After almost nine months of working in the hospital, facing tragedy, death, suffering, I am recently coming to a more clear understanding of how I face it, how I can continually encounter it. The temptation for me, and I would imagine for many, is to come up with a reason, an explanation, or even some way of being prepared for the devastation of life lost suddenly or illness. Visualizing how I might be, getting my skills in the grief process honed in, numbing… there are lots of ways to be prepared, some better than others, many that I regularly utilize.
I am now saying I never am “prepared” for this. I wish and hope and pray on everything I know that it doesn’t happen, on my shift or anyone’s shift. I get a call and the first thought that goes through my head is, “Oh dear God. Not again.” For me, there is not a pretending that it doesn’t happen, or that it won’t, but a desperate hoping that individuals, families, or communities will not have to suffer today. And when they do, I am hit in the gut with the sadness, the devastation, the agony that they still do, despite my deepest wishes. I never want to be “prepared” for this. Because most of the people I meet are not. And i want to be near to them in their pain, to try to understand, even in the slightest, what it might be like for them.
And when I leave a family, or someone leaves the hospital, I have to say goodbye and do it all again. And the thing that helps me is to recognize that this really did happen and it happens countless times every. single. day. There is no pretending, no numbing (as much as I am able), just acceptance and a continuing hope that it won’t happen again.
Now that I have begun my residency for hospital chaplaincy, I have had plenty of opportunity to reflect on my view and process of suffering. In a recent conversation with a friend, I was asked my view on suffering as it pertains to helping others work through their own suffering and being able to internally deal with my own suffering and that suffering I hear on a daily basis. How do I not become overwhelmed? How do I translate my views in such a way that helps the other despite differences in theology or spiritual paths? What is even appropriate to share with others about why suffering happens?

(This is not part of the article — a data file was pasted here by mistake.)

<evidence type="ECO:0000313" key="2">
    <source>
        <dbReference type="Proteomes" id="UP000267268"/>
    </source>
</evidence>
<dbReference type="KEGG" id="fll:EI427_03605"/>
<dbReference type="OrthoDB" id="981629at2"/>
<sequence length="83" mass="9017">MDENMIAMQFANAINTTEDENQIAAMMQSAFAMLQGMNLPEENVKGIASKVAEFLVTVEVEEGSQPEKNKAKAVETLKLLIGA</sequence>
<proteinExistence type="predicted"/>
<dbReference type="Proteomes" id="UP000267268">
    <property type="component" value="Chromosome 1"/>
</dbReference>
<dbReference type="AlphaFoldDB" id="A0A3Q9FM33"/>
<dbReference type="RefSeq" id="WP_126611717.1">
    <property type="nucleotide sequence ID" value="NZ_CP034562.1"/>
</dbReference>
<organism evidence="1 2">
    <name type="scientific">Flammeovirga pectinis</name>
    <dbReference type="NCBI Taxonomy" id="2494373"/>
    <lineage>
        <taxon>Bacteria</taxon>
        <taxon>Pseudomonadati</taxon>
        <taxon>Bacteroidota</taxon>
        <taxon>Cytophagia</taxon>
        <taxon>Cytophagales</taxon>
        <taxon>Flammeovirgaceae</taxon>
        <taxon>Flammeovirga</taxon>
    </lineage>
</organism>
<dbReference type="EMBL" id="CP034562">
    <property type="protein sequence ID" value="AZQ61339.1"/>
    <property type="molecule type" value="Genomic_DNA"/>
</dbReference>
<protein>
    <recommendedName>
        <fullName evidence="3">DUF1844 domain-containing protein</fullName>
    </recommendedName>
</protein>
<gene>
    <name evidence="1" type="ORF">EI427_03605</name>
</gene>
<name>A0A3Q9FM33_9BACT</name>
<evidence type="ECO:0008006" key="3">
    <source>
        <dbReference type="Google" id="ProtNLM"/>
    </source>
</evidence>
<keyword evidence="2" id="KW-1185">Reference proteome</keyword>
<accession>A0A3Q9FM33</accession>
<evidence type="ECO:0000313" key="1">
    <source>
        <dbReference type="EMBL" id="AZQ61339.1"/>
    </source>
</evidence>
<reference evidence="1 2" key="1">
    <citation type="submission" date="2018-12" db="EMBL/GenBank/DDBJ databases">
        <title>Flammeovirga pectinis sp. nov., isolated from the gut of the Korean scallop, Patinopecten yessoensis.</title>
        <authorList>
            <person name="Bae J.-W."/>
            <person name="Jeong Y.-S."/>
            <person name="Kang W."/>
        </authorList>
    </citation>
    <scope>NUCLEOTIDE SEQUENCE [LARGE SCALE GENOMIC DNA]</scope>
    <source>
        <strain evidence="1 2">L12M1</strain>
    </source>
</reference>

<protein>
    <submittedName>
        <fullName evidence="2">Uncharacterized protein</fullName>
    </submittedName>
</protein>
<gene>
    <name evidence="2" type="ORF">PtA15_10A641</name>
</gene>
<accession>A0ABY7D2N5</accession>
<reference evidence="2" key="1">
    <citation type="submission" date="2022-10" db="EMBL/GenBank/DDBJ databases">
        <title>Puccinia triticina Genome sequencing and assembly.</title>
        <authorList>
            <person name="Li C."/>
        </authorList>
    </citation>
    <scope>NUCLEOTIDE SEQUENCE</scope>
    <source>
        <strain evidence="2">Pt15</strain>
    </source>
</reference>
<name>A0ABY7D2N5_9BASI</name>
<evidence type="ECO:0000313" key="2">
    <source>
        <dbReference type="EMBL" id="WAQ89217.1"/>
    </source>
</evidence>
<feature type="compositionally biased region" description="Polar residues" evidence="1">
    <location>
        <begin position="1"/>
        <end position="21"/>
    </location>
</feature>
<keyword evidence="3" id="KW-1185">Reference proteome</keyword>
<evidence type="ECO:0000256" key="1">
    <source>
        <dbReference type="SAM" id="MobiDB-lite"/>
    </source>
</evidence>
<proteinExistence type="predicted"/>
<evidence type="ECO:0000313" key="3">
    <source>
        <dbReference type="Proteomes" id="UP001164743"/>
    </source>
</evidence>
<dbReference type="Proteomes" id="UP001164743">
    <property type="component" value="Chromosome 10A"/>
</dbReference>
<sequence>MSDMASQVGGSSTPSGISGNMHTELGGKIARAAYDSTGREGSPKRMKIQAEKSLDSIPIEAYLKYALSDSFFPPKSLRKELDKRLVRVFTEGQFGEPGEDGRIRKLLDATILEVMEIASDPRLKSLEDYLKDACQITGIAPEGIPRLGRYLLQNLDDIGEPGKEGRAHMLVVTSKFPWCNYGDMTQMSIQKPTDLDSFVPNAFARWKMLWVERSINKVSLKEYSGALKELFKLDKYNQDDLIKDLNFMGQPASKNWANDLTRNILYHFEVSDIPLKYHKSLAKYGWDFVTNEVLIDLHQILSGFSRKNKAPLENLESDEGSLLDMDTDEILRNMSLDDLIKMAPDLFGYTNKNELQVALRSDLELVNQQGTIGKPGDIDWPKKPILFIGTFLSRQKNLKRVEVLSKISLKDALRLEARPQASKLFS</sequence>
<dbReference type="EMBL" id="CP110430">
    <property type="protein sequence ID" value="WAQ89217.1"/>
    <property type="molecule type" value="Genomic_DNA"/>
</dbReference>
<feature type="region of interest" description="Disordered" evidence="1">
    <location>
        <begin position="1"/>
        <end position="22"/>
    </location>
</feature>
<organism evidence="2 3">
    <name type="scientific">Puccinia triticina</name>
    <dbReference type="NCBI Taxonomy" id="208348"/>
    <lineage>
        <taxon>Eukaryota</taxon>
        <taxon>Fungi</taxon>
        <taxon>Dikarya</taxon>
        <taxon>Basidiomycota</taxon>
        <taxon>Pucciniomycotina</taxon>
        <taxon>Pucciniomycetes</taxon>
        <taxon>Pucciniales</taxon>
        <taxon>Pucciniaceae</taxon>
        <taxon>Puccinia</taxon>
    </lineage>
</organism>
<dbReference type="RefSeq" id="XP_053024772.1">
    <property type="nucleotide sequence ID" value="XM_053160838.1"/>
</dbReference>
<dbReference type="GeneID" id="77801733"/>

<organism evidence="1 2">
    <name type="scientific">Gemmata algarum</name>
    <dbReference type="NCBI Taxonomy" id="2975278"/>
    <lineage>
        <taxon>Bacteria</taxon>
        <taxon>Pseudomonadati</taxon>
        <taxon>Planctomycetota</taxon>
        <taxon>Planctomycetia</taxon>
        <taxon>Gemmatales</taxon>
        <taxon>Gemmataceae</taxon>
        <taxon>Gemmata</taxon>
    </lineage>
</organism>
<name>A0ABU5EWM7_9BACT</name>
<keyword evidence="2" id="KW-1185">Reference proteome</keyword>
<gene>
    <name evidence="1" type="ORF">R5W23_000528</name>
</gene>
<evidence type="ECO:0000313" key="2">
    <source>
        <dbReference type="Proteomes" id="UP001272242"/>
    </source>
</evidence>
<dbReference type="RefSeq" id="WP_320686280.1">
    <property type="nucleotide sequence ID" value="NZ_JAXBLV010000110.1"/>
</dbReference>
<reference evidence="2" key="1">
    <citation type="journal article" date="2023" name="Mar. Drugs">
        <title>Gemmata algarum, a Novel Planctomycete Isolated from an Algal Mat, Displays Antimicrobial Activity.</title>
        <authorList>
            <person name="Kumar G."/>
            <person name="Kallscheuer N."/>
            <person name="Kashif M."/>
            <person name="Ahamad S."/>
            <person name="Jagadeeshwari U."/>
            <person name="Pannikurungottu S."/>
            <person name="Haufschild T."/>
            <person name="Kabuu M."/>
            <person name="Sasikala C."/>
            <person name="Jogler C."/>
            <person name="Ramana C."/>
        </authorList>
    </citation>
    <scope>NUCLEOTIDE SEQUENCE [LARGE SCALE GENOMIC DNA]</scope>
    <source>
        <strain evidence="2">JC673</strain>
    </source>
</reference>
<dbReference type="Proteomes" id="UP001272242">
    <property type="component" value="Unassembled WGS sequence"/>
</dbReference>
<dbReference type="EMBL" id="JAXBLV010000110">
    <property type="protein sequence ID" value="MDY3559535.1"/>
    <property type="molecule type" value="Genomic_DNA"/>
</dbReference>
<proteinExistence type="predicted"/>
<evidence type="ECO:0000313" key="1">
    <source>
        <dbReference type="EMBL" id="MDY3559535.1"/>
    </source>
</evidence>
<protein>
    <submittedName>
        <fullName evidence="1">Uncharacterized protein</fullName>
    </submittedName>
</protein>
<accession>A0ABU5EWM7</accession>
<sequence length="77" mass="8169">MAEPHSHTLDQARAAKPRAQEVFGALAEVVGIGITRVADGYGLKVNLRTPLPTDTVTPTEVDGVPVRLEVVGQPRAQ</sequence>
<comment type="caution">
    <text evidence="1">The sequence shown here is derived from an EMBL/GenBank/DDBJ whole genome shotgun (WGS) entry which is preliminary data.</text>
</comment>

Why does suffering happen anyway? My immediate response is one of, “I really don’t know.” There is some suffering that simply cannot be explained. I have heard from many different places that we live in a sinful world, that humanity is inherently sinful because of what Adam and Eve did in the garden when they disobeyed God. So because humanity is sinful, we do sinful things, and of course that is why we need to repent and believe the right things about Jesus so that we have access to his transformational power to change our nature and at least not have to suffer for all of eternity. In my thinking, this doesn’t cut it in so many ways. It still doesn’t answer why I and so many others still have to face suffering in this life. It also seems like a minimization of someone’s current troubles in order to fit them into a system of beliefs that moves them from focusing on the pain here and now to hope in something that they or we haven’t experienced yet. It doesn’t fit with my belief in a God who suffers with us and doesn’t want his children to suffer. I have also heard people say that suffering happens to teach us something. While God doesn’t want us to suffer, he allows it to happen to us so we can become stronger. I could never give this to someone as a reason for why they are suffering. “God wants to teach you something.” What kind of help does that give when someone has lost their child or their loved one, or they are faced with the loss of a limb or cancer? Continue reading My soul resource in suffering